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Choo on this: Should Reds go after leadoff man?

Cincinnati mulls whether to bring back on-base machine, with asking price high

CINCINNATI -- There is no doubt that several teams -- the known and unknown -- pursuing free-agent outfielder Shin-Soo Choo are finding out what the Reds learned last year during their due diligence.

There is no leadoff hitter who reaches base better than Choo. And that could very well be the reason he floats above the Reds' price threshold.

Acquired from the Indians on Dec. 11 in a three-way trade that sent outfielder Drew Stubbs to Cleveland and shortstop prospect Didi Gregorius to Arizona, Choo gave the Reds more than they could have ever expected from the top of the order.

While reaching safely 300 times over his 151 games in 2013, Choo led all Major League leadoff hitters with a .423 on-base percentage and 116 walks. His on-base percentage was second in the National League overall to teammate Joey Votto.

Cincinnati's 2012 numbers from the leadoff spot -- a.208 average and a .254 on-base percentage that was the lowest for any big league club in 31 years -- underscored what a boon Choo was for the club during his one season as a Red.

Choo, who made $7.375 million this past season, batted .285 with 21 home runs, 54 RBIs and 107 runs. The 31-year-old also set a new franchise record when he was hit by a pitch a Major League-leading 26 times.

For his career, the left-handed Choo is a .288 hitter with a .389 on-base percentage. His timing as a first-time free agent is about perfect, as demand for on-base guys is high while the market is light on such players. Choo is considered one of the top players on the open market this winter.

The question currently without an answer is how willing are the Reds to meet Choo's expected high salary demand -- one that has been widely speculated to reach $100 million with agent Scott Boras driving the train in negotiations. Would they pay an eight-figure annual salary? It would be difficult, but not impossible, to fathom Cincinnati going that high for Choo.

There are other larger market teams that wouldn't blink as much at such a price. Among the teams linked to Choo this winter have been the Yankees, Mets, Mariners, Tigers and Rangers.

On the other hand, the Yankees might be more inclined to pursue free agent Carlos Beltran, who is older at 36 and could take less years for a commitment. Seattle might prefer another free-agent leadoff hitter in Jacoby Ellsbury, who has regional ties being from Oregon. Texas just took a hit to its payroll by trading for first baseman Prince Fielder. Like the Reds, the Mets could pass on going up to nine figures for Choo.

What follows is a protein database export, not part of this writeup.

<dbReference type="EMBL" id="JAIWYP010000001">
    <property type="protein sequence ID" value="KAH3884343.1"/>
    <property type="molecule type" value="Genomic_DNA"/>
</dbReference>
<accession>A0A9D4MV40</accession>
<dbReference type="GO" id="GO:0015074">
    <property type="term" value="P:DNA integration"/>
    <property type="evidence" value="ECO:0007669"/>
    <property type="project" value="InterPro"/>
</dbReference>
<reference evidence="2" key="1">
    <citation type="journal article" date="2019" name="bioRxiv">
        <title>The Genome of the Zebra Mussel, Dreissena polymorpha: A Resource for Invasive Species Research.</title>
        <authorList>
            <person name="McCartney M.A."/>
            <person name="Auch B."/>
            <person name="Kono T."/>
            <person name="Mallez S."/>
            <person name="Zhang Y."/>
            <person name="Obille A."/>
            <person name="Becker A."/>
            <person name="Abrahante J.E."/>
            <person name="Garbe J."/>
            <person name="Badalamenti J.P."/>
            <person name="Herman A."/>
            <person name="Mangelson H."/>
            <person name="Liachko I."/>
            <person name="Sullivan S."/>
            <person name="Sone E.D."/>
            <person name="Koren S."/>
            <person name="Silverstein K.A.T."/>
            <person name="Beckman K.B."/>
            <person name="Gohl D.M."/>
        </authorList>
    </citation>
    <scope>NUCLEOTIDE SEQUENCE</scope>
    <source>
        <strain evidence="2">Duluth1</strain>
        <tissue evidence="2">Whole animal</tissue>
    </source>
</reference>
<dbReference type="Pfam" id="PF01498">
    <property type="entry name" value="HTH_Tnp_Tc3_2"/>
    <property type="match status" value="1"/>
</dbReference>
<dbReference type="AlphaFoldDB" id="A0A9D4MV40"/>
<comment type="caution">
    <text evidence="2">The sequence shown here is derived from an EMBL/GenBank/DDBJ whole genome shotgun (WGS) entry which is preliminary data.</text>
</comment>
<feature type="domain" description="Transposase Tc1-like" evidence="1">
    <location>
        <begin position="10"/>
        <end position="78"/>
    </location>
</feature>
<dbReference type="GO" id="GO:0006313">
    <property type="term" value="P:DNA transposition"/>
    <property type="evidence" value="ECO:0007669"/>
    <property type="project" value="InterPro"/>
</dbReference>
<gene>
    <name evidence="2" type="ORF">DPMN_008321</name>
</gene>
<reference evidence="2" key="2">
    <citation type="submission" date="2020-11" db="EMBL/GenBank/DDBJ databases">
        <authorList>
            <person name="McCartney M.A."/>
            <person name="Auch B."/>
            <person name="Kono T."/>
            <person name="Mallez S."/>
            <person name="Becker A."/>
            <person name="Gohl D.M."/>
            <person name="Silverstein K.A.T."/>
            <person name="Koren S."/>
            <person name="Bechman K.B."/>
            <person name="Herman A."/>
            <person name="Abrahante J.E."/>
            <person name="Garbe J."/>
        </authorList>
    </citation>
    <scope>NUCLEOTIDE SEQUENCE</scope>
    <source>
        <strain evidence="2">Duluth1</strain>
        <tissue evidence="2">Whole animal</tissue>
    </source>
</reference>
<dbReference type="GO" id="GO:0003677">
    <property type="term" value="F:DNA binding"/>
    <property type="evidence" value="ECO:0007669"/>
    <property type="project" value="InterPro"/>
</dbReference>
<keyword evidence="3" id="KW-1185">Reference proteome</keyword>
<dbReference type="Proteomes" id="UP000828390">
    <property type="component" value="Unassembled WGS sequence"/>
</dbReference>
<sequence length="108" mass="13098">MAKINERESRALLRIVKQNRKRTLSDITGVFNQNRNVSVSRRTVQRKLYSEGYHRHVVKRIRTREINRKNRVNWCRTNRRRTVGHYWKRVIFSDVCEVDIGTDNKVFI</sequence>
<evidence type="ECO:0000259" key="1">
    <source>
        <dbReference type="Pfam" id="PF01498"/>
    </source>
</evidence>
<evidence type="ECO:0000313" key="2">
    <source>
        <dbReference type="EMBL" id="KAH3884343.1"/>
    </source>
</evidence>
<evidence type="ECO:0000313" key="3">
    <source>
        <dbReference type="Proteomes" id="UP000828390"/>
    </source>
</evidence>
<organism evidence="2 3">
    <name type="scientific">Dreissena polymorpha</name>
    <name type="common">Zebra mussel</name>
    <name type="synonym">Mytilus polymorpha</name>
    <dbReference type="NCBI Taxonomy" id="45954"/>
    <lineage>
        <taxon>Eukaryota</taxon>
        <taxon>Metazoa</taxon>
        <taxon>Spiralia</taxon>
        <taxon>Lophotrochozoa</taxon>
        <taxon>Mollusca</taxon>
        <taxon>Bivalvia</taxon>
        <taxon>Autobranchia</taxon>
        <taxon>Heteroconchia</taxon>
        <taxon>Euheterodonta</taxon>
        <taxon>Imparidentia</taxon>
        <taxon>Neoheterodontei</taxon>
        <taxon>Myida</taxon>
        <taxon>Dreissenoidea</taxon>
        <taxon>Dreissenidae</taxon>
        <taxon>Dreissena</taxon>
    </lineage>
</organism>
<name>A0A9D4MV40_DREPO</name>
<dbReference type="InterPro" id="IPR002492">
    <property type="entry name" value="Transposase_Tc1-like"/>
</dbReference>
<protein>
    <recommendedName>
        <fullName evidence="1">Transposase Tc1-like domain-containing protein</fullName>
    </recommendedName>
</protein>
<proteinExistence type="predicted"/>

While there are pros to signing Choo, there are a couple of cons. While he batted .317 with a .437 on-base percentage against right-handers, he batted only .215 vs. left-handed pitchers. However, the pro-inside-the con was his on-base percentage vs. lefties was still a very strong .347.

Over his career, Choo has had an OBP above .400 only one other time besides this past season -- .401 for Cleveland in 2010. Until this year, he never walked more than 100 times.

On the bases in 2013, Choo netted 20 steals, but was also caught 11 times.

Defensively, Choo -- normally a corner outfielder -- played out of position in center field for the Reds. He got to most of the balls hit to him, while making only four errors for a .989 fielding percentage. But the advanced metrics weren't so kind. According to, Choo ranked last among qualified center fielders with a -12 defense runs saved stat and a -16.9 ultimate zone rating.

To the bottom line sabermetrically, Choo's wins above replacement number was 5.2 on Fangraphs, and 4.2 on Baseball Reference.

Most teams, except the Reds, are expected to return Choo to a corner outfield spot. Eventually, that could be the case in Cincinnati, too.

The Reds have prospect Billy Hamilton waiting in the wings to potentially replace Choo, but they would prefer to bring the young speedster along a little more slowly. Hamilton has already proven he can run and play defense in center field, but hitting still remains a question mark. Even if he were wildly successful at the plate, it would still be a lot to ask of Hamilton to produce at Choo-like levels in reaching safely.

Cincinnati perhaps adds some help behind Hamilton in the expected signing of utility player Skip Schumaker, a lefty hitter that is strong vs. right-handed pitching.

No matter what they come up with, the Reds will likely need to find more than one way to fill the void of Choo's production if he moves on. Guys who reach base are clearly an in-demand item this offseason and hard to replace.

Mark Sheldon is a reporter for Read his blog, Mark My Word, and follow him on Twitter @m_sheldon.

Cincinnati Reds, Shin-Soo Choo